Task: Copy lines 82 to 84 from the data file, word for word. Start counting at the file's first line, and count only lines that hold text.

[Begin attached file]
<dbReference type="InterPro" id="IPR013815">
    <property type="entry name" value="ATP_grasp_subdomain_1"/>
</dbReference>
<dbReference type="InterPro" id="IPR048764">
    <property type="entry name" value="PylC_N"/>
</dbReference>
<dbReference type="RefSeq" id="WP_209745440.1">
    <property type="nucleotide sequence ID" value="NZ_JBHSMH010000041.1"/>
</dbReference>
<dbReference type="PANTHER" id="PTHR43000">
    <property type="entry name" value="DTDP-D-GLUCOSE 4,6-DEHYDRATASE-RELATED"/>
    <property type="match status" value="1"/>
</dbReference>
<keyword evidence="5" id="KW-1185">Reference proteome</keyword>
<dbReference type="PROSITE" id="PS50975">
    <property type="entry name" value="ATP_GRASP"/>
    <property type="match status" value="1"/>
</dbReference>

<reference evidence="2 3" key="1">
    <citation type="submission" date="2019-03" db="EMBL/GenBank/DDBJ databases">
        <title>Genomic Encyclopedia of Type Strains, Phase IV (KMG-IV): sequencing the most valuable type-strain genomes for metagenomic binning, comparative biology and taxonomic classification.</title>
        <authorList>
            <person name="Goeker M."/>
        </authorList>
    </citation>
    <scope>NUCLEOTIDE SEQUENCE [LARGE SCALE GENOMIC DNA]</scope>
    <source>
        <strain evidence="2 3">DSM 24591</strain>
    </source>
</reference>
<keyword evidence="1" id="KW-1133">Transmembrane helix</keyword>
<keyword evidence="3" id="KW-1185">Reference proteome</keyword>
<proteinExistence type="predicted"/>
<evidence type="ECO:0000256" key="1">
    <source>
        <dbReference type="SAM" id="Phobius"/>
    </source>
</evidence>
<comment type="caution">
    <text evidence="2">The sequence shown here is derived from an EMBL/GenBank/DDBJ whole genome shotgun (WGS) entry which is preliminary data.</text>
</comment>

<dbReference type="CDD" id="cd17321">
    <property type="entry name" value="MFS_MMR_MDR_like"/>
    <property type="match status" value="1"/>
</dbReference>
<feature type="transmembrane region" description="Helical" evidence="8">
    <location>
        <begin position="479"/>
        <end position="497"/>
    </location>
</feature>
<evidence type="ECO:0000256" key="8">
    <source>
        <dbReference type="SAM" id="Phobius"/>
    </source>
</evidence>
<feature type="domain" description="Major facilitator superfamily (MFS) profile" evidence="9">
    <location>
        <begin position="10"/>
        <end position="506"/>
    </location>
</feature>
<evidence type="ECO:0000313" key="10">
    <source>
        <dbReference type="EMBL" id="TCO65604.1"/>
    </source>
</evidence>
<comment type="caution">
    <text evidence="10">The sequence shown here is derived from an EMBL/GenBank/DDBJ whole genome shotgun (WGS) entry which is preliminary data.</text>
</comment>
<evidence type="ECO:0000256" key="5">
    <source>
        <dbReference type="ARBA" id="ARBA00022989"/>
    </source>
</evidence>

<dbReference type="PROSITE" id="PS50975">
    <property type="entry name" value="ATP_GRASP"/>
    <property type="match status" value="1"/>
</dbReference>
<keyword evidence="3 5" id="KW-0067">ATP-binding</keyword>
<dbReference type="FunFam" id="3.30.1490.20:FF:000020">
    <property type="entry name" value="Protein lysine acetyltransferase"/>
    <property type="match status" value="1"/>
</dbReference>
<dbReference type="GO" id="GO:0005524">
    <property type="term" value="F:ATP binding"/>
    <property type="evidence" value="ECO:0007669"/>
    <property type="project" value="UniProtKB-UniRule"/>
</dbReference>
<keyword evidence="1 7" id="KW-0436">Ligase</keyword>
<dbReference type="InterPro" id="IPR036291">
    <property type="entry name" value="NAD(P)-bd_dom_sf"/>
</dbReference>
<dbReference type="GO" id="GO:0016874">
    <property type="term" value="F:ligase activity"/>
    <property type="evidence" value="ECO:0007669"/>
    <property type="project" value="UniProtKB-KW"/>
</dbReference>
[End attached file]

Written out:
    <property type="entry name" value="Protein lysine acetyltransferase"/>
    <property type="match status" value="1"/>
</dbReference>